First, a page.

Indeed, all life on Earth has been written with the exact same DNA code of four letters — and it’s been that way since day one.
Each strand of the DNA’s double helix has four “building block” bases attached to them, adenine (A), thymine (T), cytosine (C) and guanine (G). Our DNA can be written using this simple four-letter alphabet. The bases bind the two DNA strands together, where A bonds with T (and vice versa), while C and G do the same. In humans, these four letters make up the entire three billion base pairs of our genetic code. These base pairs make our genes, which are used by cells as templates for making proteins.
All the diversity of life on Earth is encoded by these two pairs of DNA bases, A-T and C-G. But what Romesberg and his team at the Scripps Research Institute in California has done is create an organism that stably contains the regular two, plus a third, synthetic pair of bases. According to the researchers, this shows that other solutions to storing genetic information may be possible. If so, it could result in an expanded-DNA biology that’s likely to introduce many new possibilities, from new medicines to all kinds of nanotechnology.
And Along Came X and Y
The extra fifth and sixth letters have been dubbed X and Y, thus forming a third base pair, X-Y. To make the synthetic DNA work, a loop of genetic material was inserted into an E. coli bacterium that carried normal DNA and the third X-Y pair (also referred to by their longer chemical names, d5SICS and dNaM).
The researchers found that, when the bacteria divided, they successfully passed on the natural DNA. And incredibly, they also copied and passed down the synthetic code on to the next generation. The subsequent generation did likewise. This research, which now appears in Nature, shows for the very first time that an organism can stably host a third base pair while still maintaining its ability to harbor natural ones.
For now, the third base pair does nothing in the cell. The next step will be to modify the organism such that it can actually do something useful with its synthetic components.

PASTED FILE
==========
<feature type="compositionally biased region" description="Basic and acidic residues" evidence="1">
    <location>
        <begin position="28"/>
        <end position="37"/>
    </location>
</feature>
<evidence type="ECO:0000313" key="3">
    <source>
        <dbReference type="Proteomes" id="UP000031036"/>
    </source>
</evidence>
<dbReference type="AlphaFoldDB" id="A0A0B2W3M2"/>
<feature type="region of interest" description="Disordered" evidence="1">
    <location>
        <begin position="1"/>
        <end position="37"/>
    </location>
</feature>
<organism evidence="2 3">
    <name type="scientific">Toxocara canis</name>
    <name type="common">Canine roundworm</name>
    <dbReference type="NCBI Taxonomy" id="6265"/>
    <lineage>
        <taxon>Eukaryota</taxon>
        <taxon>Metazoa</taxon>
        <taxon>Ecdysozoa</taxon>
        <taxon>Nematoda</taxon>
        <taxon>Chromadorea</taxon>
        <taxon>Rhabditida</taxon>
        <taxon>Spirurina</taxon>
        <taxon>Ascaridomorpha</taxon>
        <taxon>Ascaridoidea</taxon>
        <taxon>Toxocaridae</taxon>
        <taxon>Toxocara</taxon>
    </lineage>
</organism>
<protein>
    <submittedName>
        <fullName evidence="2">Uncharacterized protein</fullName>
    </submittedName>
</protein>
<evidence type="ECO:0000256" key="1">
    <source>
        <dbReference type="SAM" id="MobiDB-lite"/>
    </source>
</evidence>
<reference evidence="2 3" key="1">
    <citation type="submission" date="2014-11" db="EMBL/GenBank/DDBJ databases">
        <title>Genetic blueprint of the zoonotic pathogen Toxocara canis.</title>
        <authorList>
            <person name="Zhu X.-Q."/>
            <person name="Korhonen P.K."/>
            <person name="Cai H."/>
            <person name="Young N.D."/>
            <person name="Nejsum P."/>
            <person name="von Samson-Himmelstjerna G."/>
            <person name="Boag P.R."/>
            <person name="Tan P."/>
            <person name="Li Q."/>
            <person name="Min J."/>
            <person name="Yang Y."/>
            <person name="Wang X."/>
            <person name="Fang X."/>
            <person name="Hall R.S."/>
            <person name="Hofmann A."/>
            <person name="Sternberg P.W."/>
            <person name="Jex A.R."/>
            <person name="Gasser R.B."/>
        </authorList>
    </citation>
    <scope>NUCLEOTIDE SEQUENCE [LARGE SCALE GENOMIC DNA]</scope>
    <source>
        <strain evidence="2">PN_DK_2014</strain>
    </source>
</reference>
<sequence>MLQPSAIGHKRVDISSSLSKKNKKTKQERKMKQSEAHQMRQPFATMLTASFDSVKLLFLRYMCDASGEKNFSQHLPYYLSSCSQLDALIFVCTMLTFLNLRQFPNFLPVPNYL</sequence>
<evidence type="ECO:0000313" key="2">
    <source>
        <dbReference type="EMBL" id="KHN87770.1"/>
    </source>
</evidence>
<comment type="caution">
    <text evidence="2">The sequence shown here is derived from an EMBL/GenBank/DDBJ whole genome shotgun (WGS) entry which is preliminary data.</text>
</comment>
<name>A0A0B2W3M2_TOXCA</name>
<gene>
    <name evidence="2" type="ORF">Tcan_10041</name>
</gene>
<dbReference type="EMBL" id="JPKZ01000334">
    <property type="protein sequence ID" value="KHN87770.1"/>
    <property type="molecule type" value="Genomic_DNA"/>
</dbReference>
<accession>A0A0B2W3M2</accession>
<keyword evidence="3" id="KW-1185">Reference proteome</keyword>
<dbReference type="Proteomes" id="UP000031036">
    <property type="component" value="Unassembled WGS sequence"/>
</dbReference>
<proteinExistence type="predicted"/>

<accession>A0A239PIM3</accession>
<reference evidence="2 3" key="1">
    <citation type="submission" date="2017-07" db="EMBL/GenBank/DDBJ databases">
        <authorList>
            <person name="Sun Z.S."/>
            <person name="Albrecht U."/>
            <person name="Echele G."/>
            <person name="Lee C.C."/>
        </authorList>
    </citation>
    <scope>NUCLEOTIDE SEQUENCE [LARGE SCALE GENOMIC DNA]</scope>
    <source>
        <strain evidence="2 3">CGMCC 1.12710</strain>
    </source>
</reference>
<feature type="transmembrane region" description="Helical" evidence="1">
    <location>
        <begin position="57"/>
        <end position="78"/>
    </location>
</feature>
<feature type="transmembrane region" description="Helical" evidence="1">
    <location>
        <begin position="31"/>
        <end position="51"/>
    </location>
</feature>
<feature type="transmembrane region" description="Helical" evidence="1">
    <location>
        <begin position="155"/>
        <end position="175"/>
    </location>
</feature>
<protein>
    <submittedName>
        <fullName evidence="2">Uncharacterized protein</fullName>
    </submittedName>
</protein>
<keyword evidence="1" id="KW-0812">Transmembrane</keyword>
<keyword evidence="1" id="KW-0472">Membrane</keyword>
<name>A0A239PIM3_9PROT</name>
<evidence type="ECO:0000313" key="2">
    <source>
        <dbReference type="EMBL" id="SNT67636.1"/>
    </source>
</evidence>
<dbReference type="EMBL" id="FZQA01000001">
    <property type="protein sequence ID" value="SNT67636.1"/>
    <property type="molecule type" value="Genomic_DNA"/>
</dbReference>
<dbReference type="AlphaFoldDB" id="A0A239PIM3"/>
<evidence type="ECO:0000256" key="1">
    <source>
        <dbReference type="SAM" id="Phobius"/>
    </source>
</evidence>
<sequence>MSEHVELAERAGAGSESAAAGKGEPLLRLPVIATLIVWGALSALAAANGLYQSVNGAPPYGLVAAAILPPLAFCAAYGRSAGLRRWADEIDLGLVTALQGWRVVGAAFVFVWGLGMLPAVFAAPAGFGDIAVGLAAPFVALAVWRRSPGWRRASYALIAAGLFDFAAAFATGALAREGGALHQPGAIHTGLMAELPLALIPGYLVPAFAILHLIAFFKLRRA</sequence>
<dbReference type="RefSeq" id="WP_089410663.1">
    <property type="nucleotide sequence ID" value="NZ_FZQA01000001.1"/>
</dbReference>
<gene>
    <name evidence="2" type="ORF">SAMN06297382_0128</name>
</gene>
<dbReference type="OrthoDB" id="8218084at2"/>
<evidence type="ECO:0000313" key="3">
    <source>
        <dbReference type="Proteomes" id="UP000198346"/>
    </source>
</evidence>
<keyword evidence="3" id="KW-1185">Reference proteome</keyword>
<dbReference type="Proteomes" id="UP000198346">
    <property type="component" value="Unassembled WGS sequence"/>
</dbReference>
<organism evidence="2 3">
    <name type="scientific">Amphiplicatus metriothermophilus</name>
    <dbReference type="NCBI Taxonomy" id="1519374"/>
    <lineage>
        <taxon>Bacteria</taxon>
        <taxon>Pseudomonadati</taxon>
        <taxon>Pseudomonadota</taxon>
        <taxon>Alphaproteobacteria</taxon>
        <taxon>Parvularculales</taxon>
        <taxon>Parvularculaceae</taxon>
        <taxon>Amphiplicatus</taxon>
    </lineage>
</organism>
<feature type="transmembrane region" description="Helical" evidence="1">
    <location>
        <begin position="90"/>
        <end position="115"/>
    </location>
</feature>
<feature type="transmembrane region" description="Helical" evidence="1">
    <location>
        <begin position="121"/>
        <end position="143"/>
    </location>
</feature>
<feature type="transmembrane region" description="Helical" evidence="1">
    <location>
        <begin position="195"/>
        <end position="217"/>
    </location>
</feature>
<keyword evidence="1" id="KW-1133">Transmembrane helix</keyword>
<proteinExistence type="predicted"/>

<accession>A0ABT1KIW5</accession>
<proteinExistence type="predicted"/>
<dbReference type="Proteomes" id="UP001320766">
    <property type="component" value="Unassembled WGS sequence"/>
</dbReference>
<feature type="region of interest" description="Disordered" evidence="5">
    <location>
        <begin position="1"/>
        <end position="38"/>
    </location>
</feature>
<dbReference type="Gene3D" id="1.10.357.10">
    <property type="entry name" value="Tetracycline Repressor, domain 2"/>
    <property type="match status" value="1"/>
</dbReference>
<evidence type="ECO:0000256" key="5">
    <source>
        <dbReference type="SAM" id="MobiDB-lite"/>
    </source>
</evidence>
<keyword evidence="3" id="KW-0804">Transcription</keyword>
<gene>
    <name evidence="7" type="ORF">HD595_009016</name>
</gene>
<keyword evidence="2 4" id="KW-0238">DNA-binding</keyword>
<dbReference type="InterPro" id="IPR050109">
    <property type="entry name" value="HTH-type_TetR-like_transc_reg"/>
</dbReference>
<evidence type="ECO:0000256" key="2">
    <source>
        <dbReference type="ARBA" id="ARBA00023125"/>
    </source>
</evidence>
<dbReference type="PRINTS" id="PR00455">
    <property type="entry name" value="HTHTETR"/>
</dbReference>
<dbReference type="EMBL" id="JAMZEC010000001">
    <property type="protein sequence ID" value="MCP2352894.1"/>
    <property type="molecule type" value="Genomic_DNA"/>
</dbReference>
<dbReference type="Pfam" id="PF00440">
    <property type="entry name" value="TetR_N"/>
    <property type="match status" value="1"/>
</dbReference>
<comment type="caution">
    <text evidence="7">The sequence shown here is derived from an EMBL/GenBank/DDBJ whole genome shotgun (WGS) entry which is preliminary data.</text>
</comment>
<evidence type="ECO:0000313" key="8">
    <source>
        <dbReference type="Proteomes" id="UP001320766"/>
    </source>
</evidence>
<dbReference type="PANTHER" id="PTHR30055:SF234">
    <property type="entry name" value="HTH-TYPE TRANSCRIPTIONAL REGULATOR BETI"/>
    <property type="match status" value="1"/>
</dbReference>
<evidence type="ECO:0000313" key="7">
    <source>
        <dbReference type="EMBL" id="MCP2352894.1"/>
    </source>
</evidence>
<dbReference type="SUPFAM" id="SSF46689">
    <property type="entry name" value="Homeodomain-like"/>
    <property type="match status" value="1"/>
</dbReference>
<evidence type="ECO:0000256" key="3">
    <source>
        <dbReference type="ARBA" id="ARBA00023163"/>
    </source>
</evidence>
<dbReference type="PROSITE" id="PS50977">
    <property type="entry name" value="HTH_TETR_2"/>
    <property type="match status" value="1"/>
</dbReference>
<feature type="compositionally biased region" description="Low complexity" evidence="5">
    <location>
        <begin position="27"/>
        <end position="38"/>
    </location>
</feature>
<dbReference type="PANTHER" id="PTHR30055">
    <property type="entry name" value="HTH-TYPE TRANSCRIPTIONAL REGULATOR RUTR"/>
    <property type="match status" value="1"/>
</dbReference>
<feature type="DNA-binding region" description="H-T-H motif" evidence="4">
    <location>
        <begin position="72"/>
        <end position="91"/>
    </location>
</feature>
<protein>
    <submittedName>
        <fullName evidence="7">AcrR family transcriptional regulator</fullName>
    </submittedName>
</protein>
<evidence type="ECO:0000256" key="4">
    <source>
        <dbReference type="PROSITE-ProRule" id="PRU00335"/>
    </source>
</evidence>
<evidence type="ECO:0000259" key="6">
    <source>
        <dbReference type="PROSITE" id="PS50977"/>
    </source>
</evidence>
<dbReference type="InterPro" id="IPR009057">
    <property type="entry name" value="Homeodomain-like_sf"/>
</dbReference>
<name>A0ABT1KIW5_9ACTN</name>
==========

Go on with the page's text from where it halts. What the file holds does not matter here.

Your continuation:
Future Potential
There’s no shortage of ideas. By expanding the genetic alphabet, and by allowing more data to be stored in DNA, scientists could develop new drugs, diagnostic tools, vaccines, and nanomaterials. Other possibilities include biological circuits and cells that don’t exist in nature.
Lastly, it’s important to note that, for safety reasons, the unnatural DNA has a built-in safety mechanism; the modified E. coli can only survive if it’s fed certain chemicals required to replicate the DNA.
Reference: A semi-synthetic organism with an expanded genetic alphabet.
neuromorphogenesis:

The First Lifeform Capable Of Passing Down A Juiced-Up Version Of DNA
Scientists have engineered the first living microbe that can carry and pass down an expanded genetic code to future generations — one that has six base pairs instead of the usual four. It’s a breakthrough that will not only allow us to build powerful new forms of life, it’s also changing what we know about evolution.
It’s the result of nearly 15 years of work — a reconstituted version of the E. coli bacteria that boasts two artificial base blocks of DNA. The new semi-synthetic organism, with its expanded genetic alphabet, gives rise to further possibilities, including novel cells that can produce drugs and other useful molecules, or more conceptually, cells and organisms without any of the four DNA bases currently used by all creatures on Earth.